Cyclists’ death: $2,000 fine
An Austin, Texas man charged in the deaths of a Kirk Hill couple cycling near Thunder Bay almost two years ago has been found guilty of careless driving and fined $2,000.
That verdict was rendered during Jason Maxwell’s trial in Thunder Bay, according to City of Thunder Bay Court Services Supervisor Kathy Dallaire.
Mr. Maxwell, 66, was charged by the Nipigon Ontario Provincial Police Nov. 21, 2013 after Bob Booth, 65, and his wife, Irene, 69, were hit and instantly killed in a multivehicle collision July 23.
The victims, along with 23 other cyclists, were travelling eastbound at about 3 p.m. on the Trans-Canada Highway, west of Nipigon, when they were struck by an eastbound pickup truck, driven by the accused. The truck then hit two westbound motor vehicles.
The Booths had been Glengarry residents for almost 30 years, having moved here from St. Lazare, Québec in the mid-1980s.
Careless driving is a violation of the Highway Traffic Act (HTA), and therefore not a criminal offence.
There are two sets of laws (excluding municipal parking bylaws) governing driver behaviour – the HTA, which is meant to regulate traffic, and the Criminal Code, which imposes penalties for incidents causing serious harm and criminal wrongdoing.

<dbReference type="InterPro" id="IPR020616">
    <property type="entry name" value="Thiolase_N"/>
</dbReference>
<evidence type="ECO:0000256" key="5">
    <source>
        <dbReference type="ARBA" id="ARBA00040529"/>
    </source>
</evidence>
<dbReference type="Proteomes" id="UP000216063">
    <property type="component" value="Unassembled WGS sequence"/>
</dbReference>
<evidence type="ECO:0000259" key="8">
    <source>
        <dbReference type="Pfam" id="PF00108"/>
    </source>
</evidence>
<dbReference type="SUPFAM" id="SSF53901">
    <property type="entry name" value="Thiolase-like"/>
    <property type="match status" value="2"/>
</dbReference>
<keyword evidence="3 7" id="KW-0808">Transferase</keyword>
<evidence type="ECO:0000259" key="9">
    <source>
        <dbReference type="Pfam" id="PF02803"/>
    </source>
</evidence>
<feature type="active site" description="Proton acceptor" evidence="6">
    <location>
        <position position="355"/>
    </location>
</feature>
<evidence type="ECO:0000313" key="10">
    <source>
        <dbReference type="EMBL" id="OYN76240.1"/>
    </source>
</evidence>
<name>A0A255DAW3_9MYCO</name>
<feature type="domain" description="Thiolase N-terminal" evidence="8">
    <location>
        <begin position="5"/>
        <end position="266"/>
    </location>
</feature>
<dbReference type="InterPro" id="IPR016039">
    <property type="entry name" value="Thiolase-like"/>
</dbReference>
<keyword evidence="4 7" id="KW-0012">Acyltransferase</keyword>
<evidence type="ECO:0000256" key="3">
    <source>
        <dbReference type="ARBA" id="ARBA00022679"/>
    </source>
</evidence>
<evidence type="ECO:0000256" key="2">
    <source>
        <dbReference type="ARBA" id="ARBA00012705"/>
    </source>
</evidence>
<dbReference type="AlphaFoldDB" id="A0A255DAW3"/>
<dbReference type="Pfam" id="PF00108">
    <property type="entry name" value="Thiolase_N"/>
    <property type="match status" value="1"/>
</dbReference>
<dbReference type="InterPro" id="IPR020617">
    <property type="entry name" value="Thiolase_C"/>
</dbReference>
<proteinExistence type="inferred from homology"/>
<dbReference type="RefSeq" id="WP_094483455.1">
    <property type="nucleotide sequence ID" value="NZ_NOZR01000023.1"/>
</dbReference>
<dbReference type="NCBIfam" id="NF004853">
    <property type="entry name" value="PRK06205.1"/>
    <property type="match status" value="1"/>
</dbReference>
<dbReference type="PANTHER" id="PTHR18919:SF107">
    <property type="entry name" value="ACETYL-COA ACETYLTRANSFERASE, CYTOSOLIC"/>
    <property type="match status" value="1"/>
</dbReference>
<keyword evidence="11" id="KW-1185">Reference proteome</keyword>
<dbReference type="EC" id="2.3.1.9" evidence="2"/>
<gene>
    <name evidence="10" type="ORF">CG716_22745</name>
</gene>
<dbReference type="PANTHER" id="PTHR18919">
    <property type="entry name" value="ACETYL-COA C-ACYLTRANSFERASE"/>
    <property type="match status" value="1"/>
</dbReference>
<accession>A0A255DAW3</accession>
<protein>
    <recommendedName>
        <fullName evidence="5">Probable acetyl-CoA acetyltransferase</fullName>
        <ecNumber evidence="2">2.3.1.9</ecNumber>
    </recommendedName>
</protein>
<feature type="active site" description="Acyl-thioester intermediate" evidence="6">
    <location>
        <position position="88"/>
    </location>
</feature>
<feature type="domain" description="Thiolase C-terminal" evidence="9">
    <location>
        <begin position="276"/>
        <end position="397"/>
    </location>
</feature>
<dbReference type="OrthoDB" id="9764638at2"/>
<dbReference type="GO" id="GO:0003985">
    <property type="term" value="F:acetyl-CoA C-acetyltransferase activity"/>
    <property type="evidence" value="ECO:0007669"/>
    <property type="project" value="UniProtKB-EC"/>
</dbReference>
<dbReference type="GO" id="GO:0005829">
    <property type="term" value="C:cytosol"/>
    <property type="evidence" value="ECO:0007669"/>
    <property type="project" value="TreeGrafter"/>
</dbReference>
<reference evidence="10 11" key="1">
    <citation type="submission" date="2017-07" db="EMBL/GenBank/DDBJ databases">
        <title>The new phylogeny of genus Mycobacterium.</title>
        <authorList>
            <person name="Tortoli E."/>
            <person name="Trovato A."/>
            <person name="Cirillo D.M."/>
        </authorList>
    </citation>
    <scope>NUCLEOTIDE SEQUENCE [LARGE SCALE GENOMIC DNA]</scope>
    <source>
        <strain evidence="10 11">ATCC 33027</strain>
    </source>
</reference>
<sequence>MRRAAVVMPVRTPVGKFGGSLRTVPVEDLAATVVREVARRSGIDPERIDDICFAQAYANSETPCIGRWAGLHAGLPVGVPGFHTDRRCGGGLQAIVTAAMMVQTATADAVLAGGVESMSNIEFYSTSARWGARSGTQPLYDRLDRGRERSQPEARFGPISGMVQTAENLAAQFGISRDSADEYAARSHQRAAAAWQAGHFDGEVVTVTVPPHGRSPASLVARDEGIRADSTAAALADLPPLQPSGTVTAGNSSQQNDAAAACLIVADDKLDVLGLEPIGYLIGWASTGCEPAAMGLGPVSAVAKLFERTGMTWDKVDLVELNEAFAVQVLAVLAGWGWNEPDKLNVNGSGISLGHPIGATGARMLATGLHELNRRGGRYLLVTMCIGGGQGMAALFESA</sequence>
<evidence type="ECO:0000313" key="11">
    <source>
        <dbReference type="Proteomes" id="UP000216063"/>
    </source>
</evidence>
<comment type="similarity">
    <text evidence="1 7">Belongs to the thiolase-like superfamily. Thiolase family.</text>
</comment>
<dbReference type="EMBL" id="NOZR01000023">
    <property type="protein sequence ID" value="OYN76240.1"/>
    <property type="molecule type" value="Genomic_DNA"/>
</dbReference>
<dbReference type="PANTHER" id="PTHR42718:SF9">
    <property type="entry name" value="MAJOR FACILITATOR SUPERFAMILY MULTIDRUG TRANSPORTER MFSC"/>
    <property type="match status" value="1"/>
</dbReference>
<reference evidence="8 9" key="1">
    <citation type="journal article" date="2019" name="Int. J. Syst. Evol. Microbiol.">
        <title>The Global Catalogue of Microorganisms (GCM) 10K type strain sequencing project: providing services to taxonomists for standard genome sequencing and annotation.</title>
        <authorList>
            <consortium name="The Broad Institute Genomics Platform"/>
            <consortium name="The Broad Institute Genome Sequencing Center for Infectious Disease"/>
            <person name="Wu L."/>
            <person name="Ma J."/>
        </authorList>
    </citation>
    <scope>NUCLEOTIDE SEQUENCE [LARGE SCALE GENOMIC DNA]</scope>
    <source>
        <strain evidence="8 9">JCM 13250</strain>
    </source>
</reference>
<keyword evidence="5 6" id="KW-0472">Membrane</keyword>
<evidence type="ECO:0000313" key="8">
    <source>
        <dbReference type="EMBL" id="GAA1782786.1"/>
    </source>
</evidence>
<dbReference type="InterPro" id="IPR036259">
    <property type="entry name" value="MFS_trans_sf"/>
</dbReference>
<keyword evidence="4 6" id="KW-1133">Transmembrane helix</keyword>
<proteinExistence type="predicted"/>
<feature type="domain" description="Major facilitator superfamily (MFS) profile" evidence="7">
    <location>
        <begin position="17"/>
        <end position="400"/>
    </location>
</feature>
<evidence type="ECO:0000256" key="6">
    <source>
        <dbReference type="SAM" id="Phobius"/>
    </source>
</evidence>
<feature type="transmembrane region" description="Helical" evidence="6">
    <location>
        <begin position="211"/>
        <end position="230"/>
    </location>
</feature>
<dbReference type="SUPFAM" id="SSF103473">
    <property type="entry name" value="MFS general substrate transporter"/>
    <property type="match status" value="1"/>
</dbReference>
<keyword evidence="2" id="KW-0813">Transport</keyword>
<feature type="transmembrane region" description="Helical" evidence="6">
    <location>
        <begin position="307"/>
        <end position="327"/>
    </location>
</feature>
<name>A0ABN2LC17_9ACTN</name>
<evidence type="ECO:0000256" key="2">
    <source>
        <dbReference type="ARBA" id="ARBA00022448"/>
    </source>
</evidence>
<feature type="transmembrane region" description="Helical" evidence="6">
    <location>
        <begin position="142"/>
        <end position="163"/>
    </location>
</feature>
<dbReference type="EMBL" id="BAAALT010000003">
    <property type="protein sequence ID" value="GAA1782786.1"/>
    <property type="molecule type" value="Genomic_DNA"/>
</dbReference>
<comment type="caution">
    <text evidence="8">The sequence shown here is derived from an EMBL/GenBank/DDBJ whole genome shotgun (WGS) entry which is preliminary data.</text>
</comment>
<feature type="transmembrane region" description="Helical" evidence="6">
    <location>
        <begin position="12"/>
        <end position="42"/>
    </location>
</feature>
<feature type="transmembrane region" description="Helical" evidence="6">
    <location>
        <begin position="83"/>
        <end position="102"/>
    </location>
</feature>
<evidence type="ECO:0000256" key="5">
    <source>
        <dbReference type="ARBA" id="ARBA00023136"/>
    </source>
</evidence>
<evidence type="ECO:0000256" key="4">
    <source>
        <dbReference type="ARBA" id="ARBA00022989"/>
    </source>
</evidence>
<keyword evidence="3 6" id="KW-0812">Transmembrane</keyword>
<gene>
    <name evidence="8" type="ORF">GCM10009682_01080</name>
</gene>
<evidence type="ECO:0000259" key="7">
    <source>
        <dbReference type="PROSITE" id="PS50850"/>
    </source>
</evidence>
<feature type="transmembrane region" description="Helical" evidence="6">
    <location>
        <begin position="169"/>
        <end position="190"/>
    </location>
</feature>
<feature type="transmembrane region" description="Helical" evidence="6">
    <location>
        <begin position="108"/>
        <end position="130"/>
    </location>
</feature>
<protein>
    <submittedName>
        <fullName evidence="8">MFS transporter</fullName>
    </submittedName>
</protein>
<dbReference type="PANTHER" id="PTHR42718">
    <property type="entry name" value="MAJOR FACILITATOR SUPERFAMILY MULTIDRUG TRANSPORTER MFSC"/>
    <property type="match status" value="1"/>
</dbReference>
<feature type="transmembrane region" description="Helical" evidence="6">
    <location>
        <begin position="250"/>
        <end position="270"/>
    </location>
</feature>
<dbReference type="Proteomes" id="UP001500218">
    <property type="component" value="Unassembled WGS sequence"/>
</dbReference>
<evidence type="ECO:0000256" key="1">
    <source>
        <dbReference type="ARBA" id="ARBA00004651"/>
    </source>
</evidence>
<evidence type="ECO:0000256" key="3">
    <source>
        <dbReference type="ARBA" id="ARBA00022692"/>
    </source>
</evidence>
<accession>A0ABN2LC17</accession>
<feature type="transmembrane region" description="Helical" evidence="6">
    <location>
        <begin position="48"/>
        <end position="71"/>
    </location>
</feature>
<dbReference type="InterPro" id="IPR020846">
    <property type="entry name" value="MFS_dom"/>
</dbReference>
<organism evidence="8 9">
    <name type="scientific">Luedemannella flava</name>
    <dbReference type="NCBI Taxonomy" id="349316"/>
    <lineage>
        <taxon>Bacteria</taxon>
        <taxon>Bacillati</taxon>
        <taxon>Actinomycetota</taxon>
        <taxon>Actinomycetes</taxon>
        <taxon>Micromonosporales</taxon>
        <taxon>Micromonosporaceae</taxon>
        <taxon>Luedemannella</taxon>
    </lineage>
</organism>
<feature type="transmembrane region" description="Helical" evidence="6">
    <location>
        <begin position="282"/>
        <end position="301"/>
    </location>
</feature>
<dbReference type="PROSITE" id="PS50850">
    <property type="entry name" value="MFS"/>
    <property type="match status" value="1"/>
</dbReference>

Most traffic offences are strict liability, meaning police need only prove the offending party broke the law, whether or not he/she intended to do so or knew they were doing so.
The burden of proof is much higher for criminal offences, which almost always require police to prove criminal intent, or
mens rea – “a guilty mind.” The HTA is, in general, not meant to punish, but rather, to regulate behaviour.
Hence, a charge of careless driving – legally defined as driving “without due care and attention” – does not take into consideration the injuries of victims.